All Hail The Lurkers
Lurking is the art of staying silent while conversation happens all around you. Off the Web, lurking is sinister. On the Net, lurking is the best way to enter a conversation..
The Net is throwing us not only into new conversations but into new ways of conversing. This makes life quadruple confusing. We're exposed not only to topics we would never have imagined--some of which actually turn out to be worth our while--but to new rhythms and expectations of conversation itself.
E-mail in general has its own unwritten rules. You can tell when someone's new to the form: the message is too long, too polite, too much like a memo. But each interchange of e-mail also sets its own sub-expectations. How funny is it? How many typos are allowed? What's the permitted level of profanity? How far off topic can you go before it counts as a digression?
And the same is true of mailing lists and discussion groups, except even more so. Inevitably, such discussions quickly generate threads about the unwritten rules of the discussion. For example, last week we started up a discussion of The Cluetrain Manifesto. Almost instantly threads emerged taking people to task for being off topic, only to be told that the off-topic topics were in fact the most on-topic topics. And, a few contributors were chastised for quoting too much of the previous thread, heaven forfend! That, of course, generated discussion about the chastising, etc. This is all part of the coming to agreement about the discussion ethos.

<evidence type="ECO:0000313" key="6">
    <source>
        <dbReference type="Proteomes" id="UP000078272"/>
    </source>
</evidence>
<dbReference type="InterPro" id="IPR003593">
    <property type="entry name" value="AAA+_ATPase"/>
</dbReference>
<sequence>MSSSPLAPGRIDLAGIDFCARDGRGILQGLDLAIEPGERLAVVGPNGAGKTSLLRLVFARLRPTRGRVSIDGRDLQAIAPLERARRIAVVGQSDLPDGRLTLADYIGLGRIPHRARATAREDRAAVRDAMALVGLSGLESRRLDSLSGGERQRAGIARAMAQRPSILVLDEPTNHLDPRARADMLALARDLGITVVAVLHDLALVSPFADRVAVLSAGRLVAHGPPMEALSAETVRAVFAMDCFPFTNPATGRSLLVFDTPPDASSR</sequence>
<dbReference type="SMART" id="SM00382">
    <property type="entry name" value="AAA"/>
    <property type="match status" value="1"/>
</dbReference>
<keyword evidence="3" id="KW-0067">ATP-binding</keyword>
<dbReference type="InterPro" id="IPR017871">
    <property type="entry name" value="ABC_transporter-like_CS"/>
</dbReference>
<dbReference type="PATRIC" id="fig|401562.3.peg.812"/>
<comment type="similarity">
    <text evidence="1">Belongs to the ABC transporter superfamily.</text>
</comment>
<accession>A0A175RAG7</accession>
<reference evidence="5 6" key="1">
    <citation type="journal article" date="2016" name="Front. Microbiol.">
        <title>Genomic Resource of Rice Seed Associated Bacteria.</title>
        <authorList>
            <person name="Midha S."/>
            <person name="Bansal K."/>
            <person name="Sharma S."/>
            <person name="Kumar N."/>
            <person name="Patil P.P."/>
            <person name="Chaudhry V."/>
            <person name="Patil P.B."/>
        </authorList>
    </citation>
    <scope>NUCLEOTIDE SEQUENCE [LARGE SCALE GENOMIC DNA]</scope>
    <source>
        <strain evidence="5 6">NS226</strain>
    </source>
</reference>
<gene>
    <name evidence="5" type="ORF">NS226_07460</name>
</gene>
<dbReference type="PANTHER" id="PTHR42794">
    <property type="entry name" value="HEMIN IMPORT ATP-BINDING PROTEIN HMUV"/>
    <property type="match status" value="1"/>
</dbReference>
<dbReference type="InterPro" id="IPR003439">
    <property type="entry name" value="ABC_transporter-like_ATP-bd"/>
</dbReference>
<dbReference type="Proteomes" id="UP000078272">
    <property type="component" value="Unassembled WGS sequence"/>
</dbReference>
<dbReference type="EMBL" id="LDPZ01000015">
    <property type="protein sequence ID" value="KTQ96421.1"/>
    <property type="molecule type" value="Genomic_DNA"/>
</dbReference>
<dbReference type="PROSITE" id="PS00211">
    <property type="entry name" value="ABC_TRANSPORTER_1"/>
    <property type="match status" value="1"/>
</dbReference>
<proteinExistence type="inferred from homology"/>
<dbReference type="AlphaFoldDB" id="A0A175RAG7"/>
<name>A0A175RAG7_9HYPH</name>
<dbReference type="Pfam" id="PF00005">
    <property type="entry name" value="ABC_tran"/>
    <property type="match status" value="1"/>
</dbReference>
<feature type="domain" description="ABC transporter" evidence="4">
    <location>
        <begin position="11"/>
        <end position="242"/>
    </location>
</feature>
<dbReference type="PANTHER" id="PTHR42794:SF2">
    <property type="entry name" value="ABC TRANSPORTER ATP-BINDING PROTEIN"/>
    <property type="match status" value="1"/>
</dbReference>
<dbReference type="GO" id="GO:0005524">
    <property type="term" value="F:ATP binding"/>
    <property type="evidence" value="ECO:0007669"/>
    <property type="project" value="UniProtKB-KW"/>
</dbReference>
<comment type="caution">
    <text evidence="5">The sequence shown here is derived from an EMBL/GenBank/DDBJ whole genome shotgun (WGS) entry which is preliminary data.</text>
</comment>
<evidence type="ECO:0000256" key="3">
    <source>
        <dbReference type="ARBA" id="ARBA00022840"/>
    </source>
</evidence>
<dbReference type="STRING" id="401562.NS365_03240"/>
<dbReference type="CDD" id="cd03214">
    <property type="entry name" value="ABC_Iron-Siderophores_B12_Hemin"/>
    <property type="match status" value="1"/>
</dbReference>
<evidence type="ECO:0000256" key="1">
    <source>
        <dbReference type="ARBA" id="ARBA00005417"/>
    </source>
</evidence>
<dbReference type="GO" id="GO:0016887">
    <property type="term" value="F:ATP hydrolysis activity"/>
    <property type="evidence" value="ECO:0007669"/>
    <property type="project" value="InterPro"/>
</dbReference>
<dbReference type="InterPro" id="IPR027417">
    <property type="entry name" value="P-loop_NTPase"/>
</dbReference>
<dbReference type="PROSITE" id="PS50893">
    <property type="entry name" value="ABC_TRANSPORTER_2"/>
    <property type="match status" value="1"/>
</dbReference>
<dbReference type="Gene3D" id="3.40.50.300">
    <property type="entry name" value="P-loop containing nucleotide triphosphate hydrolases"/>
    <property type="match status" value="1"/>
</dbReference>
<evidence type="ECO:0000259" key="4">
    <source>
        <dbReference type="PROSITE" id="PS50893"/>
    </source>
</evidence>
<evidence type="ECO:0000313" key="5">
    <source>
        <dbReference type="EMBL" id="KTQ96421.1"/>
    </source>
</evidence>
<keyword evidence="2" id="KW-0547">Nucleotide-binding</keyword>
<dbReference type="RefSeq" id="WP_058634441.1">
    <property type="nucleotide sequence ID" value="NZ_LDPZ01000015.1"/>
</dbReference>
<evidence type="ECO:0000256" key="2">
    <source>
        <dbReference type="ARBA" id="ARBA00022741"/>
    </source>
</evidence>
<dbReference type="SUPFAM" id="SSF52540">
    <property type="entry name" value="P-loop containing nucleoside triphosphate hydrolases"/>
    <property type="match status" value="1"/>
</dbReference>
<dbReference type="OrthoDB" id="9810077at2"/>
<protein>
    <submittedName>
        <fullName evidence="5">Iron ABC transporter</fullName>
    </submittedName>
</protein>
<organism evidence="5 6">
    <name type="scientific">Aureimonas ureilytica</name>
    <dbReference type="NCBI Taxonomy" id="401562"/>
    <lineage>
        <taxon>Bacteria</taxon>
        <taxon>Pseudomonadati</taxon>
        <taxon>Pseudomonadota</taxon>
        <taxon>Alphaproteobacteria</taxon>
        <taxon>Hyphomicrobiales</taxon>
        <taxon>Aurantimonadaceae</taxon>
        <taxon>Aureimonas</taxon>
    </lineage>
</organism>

Conversations, no matter what the medium, represent a tacitly negotiated sharing of contexts. Thus, to enter them one must first learn to listen. Otherwise, you run the risk of stomping in wearing big ol' waders and stepping on the feet of people engaged in an improvised tap dance.
This holds for the conversations going on among the employees in a company. The Net has provided the means by which people who don't know one another well can find themselves in conversations of every type. These conversations are the lifeblood of your organization. Thinking you can channel them--nay, thinking you can even *enter* them--without first learning to listen can be fatal.
Not to mention the conversations going on among your customers about you, your products, your people. You run the risk of sounding like a ham-fisted corporate a-hole if you don't learn to listen. It's hard to do because companies generally think that they're the authorities about their own products and thus get to speak in the voice used for regal proclamations. Learn to shut up for awhile until you can hear the murmur of the conversations around you. Then shut up some more while you lurk, listen and learn.